Semtech LoRa Technology Leveraged for Flood Sensor System

Semtech has announced that Green Stream has incorporated Semtech’s LoRa devices and wireless radio frequency technology (LoRa Technology) and Senet’s LoRaWAN-based network into its autonomous flood sensor systems for use in coastal areas, including towns and cities.

Green Stream’s solutions use LoRa Technology, a proven technology used in IoT environmental solutions. Green Stream’s end-to-end flood monitoring solutions are designed using commercial, off-the-shelf ultrasonic sensors and easy-to-deploy LoRa-enabled gateways. The data is communicated over a LoRaWAN-based network provided by Senet, a leading provider of Cloud-based LoRaWAN services platforms that enable the on-demand build out and management of IoT connectivity. The Green Stream LoRa-based flood sensors are autonomous, requiring no external power or wired network connection.

Each sensor is a self-contained, weather-proof, solar-powered unit that comes with a universal mounting bracket and extension arm. These sensors are small enough to be installed on top of crosswalks, light or electric poles, and bridges. The rugged sensor gateway is positioned above a body of water or over dry land.

Semtech | www.semtech.com

RF-LORA Module for the IoT

RF Solutions’s RF-LORA module is a high-performance radio module delivered in a compact 23 mm × 20 mm format. Intended for Internet of Things (IoT) applications, the RF-LORA module delivers Semtech’s LoRa technology for IoT applications.RF-LORA promo image v2 copy

The RF-LORA’s specs and features:

  • Up to 16 km, spread-spectrum communication and high interference immunity within minimum current consumption
  • Semtech SX1272 LoRa chip.
  • Built-in preamble detection
  • Available in SMT and DIL packages

Source: RF Solutions

Battery Charger Design (EE Tip #130)

It’s easy to design a good, inexpensive charger. There is no justification for selling cheap, inadequate contraptions. Many companies (e.g., Linear Technology, Maxim, Semtech, and Texas Instruments) supply inexpensive battery management ICs. With a few external parts, you can build a perfect charger for just about any battery.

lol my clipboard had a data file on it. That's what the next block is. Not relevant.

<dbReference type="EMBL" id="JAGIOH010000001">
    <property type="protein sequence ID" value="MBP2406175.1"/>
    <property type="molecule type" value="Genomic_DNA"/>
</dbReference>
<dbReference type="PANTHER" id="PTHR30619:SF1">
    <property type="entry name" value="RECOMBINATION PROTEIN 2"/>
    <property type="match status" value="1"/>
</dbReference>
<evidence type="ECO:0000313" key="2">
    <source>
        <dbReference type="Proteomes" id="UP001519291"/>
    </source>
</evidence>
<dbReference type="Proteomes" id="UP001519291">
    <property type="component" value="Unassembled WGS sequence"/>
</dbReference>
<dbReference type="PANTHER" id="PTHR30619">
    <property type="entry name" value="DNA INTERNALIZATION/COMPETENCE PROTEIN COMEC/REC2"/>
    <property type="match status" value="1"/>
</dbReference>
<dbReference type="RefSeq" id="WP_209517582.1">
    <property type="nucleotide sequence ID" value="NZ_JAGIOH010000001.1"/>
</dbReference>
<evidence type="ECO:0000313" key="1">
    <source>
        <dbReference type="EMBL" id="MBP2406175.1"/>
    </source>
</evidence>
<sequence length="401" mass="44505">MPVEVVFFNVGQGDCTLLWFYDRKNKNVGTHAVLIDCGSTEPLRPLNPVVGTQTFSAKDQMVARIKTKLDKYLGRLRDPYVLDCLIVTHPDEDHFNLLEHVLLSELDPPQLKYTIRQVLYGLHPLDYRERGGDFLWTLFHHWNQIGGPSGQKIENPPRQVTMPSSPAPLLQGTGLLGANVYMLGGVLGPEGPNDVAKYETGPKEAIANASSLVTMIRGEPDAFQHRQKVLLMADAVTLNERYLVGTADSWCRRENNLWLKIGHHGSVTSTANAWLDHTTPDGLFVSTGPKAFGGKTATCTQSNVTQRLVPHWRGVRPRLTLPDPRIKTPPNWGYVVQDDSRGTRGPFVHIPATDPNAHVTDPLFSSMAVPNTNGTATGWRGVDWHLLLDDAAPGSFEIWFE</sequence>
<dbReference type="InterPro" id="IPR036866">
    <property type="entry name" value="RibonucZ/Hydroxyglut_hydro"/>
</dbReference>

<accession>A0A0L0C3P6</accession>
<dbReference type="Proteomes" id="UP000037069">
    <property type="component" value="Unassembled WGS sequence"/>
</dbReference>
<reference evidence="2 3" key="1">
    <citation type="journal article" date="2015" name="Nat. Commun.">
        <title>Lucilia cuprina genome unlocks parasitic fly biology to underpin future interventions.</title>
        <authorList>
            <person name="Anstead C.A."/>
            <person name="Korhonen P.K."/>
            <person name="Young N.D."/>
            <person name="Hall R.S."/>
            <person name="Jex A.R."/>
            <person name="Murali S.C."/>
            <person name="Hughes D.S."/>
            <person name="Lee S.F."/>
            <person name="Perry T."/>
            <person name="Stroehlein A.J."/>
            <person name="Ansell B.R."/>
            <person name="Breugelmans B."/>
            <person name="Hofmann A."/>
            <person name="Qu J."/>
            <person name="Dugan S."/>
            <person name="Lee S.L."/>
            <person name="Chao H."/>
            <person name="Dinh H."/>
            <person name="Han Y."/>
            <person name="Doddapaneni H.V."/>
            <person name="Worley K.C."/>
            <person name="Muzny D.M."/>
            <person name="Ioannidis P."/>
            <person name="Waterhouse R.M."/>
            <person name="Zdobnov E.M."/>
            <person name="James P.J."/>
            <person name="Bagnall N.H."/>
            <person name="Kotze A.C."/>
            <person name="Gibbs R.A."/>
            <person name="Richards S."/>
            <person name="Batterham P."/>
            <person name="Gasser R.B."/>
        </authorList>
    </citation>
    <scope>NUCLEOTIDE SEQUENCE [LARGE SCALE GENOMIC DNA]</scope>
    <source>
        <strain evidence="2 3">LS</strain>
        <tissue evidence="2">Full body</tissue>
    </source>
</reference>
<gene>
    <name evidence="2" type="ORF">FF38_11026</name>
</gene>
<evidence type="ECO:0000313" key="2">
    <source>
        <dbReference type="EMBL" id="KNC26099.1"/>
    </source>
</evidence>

Texas Instruments’s UC2906 is an older (Unitrode) IC designed to build an excellent sealed lead-acid battery charger with a sophisticated charging profile. Figure 1 shows the recommended charger circuit.

Figure 1: This lead-acid battery charger uses Texas Instruments’s UC2906 IC.

Figure 1: This lead-acid battery charger uses Texas Instruments’s UC2906 IC.

In addition to the IC, only a handful of resistors and a PNP power transistor Q1 are needed to build it. Q1 must be rated for the maximum charging current and fitted with a heatsink.

An LED with its current-limiting resistor R can be connected to pin 7, which is an open-collector NPN transistor, to indicate the presence of power. Similarly, an LED with a series resistor could be connected to pin 9, which is also an open-collector NPN transistor to indicate overcharge (it is not used in Figure 1). The UC2906 datasheet and the Application Note provide tables and equations for selection of resistors Rs, Rt, RA, RB, RC, and RD and suggestions for adding various features.

Editor’s Note: This is an excerpt from an article written by George Novacek, “Battery Basics (Part 3): Battery Management ICs,” Circuit Cellar 280, 2013.